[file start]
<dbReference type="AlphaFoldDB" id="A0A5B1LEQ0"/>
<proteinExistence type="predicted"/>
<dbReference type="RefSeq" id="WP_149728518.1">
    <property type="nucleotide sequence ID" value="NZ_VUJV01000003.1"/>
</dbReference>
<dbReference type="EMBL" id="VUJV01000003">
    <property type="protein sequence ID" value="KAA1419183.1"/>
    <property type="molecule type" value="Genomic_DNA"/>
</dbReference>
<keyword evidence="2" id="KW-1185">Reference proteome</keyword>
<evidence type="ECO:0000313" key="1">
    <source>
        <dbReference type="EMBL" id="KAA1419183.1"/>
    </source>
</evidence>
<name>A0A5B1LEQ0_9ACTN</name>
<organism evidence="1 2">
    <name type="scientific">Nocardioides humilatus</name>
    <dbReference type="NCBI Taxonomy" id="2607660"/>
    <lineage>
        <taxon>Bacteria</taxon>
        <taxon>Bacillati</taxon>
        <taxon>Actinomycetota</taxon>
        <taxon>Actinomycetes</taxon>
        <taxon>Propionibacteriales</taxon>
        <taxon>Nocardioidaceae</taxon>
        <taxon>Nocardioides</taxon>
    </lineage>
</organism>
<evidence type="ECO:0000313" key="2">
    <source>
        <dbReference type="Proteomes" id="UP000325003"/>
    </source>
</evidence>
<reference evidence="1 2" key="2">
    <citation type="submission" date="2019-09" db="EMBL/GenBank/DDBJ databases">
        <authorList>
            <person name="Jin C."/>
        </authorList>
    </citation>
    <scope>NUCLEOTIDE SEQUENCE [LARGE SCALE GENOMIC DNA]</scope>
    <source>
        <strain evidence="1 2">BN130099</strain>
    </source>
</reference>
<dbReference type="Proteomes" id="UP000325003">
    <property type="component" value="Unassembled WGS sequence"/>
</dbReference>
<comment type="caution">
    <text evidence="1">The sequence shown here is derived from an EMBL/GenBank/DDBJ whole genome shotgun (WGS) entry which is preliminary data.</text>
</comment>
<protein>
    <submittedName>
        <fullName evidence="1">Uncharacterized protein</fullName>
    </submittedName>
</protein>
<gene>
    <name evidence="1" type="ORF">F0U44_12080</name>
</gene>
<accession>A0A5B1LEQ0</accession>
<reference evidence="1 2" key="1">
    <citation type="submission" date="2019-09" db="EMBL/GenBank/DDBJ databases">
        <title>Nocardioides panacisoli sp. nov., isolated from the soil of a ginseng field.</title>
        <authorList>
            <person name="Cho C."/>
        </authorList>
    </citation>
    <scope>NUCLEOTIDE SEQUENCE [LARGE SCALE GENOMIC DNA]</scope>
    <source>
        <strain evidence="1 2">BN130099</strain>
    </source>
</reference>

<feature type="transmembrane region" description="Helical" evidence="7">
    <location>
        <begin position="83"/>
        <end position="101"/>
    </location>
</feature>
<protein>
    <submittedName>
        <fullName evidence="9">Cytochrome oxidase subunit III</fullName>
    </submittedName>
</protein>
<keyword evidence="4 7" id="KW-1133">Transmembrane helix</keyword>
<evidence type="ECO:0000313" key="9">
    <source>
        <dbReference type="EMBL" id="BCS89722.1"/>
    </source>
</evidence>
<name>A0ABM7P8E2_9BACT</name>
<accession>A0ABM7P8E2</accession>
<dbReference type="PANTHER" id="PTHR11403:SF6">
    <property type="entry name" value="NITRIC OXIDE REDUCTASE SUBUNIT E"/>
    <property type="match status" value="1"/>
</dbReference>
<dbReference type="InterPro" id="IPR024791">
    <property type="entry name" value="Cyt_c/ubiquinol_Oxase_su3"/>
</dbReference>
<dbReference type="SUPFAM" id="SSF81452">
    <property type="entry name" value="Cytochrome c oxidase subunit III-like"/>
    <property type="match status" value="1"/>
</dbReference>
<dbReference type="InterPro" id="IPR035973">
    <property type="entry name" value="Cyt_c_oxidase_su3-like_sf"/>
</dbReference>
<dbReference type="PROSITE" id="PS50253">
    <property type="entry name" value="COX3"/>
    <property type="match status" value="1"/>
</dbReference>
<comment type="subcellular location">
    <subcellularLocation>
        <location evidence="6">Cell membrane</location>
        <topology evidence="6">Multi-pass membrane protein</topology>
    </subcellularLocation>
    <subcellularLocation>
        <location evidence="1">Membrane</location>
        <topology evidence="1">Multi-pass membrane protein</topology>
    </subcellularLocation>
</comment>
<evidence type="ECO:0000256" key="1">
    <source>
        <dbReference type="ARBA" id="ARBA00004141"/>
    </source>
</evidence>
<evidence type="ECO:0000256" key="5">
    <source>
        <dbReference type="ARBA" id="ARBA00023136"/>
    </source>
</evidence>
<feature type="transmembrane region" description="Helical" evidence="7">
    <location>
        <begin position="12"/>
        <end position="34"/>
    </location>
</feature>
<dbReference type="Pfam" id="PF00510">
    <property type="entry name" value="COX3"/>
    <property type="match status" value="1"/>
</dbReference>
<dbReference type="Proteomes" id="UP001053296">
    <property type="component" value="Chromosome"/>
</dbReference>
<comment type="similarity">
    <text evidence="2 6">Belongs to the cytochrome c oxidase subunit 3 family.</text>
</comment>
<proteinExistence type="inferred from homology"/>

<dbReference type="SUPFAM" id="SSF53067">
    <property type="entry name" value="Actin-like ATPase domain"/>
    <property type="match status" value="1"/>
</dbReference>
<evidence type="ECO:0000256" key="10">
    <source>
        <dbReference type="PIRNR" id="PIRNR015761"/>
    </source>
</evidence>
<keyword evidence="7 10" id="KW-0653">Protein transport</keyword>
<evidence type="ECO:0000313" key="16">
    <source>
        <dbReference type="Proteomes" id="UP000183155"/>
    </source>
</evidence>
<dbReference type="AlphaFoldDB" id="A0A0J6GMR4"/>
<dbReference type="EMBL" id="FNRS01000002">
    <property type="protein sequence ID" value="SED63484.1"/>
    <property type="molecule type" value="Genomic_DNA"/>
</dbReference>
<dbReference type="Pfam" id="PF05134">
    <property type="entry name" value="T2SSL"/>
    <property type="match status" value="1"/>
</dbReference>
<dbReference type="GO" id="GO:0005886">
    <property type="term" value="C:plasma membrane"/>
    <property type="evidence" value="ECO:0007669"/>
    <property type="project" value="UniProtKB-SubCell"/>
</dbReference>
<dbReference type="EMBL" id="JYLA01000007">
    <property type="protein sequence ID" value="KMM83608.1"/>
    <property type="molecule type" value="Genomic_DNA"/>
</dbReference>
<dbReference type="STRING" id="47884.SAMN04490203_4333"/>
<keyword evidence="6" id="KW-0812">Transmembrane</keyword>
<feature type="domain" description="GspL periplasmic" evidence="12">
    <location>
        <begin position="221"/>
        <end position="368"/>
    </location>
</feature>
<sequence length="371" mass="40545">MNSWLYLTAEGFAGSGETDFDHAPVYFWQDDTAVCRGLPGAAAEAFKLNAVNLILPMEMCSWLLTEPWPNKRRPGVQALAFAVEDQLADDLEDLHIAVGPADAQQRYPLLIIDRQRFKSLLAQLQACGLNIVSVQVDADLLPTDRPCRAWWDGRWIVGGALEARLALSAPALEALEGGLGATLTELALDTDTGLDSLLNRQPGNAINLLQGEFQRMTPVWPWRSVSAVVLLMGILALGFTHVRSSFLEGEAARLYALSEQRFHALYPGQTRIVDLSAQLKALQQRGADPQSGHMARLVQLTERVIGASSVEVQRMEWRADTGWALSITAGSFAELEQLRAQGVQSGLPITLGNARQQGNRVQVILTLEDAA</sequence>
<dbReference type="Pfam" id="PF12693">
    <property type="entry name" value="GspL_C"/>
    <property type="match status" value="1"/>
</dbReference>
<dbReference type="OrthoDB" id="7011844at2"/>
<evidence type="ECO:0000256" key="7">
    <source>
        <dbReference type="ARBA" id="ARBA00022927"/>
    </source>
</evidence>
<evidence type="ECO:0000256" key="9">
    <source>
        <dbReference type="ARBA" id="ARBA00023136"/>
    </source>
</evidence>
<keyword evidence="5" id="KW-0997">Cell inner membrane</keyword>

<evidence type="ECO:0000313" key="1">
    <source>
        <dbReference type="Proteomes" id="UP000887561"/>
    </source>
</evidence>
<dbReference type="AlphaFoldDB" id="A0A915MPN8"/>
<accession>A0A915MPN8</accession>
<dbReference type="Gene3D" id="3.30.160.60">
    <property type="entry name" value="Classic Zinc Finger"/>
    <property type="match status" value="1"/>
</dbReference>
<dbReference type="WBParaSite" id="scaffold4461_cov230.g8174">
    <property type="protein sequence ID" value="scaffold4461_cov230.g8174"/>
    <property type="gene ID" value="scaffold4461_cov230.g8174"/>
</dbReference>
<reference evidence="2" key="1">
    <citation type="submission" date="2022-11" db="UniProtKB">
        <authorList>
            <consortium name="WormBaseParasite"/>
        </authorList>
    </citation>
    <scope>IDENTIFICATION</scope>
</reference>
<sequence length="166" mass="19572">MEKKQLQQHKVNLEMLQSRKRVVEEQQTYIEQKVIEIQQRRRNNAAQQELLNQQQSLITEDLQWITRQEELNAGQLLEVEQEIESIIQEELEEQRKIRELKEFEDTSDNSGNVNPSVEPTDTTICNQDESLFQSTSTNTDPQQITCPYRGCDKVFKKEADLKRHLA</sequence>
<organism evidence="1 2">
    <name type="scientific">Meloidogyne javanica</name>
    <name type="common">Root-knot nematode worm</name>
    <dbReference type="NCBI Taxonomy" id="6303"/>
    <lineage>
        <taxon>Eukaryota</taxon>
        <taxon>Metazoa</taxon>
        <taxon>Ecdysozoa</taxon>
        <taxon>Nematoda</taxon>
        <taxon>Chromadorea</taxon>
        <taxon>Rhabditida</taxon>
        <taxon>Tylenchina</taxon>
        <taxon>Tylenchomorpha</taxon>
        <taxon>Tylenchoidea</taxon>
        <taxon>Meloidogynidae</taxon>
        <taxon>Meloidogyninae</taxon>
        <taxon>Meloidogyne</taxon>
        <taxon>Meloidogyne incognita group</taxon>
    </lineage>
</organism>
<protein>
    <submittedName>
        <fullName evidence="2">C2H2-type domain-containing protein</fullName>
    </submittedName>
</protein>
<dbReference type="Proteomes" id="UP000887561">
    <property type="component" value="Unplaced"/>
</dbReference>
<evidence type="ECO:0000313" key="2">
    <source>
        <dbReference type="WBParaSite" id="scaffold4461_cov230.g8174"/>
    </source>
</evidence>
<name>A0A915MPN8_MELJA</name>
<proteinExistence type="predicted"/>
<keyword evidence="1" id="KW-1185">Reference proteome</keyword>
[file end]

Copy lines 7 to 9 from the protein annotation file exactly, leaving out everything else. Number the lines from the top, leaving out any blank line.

    <property type="protein sequence ID" value="KAA1419183.1"/>
    <property type="molecule type" value="Genomic_DNA"/>
</dbReference>